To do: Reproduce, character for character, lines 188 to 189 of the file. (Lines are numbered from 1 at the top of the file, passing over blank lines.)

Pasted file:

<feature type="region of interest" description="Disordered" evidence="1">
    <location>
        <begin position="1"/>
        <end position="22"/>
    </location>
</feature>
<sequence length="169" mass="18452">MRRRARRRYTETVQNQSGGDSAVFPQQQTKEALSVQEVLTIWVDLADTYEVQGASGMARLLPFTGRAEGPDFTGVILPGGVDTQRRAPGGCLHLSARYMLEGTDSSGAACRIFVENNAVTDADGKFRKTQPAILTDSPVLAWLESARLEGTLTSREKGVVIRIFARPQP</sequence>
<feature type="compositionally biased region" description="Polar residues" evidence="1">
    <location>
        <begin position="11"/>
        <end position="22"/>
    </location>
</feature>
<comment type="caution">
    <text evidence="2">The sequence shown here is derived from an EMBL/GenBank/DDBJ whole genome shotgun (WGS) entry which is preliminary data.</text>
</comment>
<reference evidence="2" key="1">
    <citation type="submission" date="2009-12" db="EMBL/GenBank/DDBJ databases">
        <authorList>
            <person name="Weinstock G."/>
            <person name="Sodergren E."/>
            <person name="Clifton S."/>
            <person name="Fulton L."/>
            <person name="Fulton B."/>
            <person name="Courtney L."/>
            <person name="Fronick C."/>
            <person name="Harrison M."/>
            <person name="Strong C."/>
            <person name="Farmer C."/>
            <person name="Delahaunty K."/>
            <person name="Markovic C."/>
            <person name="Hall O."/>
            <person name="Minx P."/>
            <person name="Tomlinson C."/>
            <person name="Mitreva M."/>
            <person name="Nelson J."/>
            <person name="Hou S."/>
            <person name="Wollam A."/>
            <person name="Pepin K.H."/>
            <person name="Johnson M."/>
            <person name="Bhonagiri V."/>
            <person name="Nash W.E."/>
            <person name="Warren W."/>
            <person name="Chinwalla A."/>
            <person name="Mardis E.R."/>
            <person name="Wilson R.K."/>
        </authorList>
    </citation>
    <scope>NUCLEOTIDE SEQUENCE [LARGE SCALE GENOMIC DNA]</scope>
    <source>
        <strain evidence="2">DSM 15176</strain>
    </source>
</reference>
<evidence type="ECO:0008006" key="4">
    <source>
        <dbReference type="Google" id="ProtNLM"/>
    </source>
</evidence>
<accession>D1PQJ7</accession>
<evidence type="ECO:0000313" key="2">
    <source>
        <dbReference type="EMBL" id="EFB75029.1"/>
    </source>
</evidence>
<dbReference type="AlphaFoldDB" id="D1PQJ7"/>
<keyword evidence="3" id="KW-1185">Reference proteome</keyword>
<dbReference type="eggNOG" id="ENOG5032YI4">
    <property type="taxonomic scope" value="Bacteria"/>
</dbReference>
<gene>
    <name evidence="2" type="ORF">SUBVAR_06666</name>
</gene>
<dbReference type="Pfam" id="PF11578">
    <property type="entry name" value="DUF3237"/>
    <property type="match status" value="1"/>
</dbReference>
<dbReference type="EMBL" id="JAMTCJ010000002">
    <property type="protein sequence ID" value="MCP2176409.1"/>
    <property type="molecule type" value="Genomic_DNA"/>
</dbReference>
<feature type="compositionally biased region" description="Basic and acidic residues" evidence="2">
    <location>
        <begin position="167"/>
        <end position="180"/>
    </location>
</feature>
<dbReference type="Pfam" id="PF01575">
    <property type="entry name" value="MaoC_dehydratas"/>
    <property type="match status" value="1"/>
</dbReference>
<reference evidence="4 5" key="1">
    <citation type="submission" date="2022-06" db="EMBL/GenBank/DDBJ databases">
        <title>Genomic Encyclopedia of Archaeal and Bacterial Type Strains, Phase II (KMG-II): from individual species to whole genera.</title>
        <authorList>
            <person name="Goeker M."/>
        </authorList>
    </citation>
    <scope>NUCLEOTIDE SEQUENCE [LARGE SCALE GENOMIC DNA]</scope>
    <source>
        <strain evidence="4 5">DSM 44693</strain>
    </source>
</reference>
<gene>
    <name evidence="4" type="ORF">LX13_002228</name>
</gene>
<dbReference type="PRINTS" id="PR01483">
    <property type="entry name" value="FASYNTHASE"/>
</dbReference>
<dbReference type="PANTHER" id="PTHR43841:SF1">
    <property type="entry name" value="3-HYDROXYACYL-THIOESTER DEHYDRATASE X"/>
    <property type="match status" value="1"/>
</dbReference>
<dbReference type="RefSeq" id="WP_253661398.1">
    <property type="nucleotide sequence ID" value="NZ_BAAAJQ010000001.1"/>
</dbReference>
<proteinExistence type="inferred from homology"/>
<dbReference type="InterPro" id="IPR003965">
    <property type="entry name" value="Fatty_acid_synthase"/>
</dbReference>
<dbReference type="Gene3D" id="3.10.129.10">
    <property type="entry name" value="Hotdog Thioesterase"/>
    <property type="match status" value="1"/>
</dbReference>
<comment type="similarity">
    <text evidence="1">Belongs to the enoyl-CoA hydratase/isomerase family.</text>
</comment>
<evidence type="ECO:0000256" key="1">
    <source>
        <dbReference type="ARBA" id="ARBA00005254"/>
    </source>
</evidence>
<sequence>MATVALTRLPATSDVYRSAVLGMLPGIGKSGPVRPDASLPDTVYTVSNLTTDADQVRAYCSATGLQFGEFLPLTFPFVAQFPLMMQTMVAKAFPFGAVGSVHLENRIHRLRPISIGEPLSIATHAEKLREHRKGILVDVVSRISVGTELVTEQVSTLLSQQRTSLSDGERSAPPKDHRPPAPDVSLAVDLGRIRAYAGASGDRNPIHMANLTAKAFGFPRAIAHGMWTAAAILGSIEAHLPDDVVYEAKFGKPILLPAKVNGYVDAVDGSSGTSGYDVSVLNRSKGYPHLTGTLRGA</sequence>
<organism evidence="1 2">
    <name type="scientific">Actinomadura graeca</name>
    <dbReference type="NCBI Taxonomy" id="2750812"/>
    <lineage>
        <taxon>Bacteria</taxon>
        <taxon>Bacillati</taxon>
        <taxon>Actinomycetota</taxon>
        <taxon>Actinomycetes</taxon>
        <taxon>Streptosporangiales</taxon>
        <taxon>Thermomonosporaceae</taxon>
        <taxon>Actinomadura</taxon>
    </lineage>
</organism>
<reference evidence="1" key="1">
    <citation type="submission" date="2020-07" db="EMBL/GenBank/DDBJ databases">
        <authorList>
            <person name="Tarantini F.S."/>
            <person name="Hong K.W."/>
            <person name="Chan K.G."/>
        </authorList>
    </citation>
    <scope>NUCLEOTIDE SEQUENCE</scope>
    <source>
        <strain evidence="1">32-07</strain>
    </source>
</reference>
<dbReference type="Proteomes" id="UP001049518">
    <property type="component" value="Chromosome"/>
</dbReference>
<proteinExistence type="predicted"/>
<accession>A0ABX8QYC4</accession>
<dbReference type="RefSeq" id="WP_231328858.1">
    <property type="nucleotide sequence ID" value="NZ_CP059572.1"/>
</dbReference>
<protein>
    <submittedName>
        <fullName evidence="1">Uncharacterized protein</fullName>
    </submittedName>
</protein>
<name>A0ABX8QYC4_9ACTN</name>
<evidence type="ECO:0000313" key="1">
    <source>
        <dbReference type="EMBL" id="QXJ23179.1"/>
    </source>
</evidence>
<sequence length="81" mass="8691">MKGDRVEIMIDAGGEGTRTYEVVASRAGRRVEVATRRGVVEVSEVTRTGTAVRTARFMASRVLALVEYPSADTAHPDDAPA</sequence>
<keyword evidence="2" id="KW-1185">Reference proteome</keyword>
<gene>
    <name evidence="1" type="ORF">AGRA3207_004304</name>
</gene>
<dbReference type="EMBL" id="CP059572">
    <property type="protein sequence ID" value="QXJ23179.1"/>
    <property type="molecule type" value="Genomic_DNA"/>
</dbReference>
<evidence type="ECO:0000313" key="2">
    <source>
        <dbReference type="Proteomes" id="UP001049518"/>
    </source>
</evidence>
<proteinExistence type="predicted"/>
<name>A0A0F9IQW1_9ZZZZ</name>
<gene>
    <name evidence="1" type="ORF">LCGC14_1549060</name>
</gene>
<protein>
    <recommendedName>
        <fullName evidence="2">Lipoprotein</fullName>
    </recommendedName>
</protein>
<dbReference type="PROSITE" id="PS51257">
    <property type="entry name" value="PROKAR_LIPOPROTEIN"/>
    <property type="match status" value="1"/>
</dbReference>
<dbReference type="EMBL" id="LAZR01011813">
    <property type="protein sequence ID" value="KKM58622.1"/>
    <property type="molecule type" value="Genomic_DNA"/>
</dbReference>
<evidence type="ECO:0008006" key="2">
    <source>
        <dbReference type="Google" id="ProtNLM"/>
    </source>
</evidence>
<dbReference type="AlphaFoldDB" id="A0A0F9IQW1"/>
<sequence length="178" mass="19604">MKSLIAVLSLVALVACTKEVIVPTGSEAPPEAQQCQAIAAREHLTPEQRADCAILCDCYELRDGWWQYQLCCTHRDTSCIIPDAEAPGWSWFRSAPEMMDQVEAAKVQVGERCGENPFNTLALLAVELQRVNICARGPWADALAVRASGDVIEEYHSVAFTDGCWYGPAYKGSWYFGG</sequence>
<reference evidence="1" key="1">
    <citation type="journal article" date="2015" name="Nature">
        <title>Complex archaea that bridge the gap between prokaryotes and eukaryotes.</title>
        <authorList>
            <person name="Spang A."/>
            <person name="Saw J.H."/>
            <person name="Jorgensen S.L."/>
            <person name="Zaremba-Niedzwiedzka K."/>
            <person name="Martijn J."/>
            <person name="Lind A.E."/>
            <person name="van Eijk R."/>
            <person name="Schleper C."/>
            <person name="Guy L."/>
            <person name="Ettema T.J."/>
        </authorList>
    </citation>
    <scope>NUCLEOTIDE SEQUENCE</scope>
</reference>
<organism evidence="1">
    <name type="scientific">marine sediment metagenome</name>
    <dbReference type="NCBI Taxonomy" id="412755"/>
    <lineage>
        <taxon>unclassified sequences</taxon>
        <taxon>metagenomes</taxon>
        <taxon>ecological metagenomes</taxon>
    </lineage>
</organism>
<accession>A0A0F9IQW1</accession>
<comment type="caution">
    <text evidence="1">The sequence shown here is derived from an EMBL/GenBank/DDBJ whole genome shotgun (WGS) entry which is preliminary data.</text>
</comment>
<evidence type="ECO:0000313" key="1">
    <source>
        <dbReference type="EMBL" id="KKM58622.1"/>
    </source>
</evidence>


    <source>
        <dbReference type="Proteomes" id="UP001049518"/>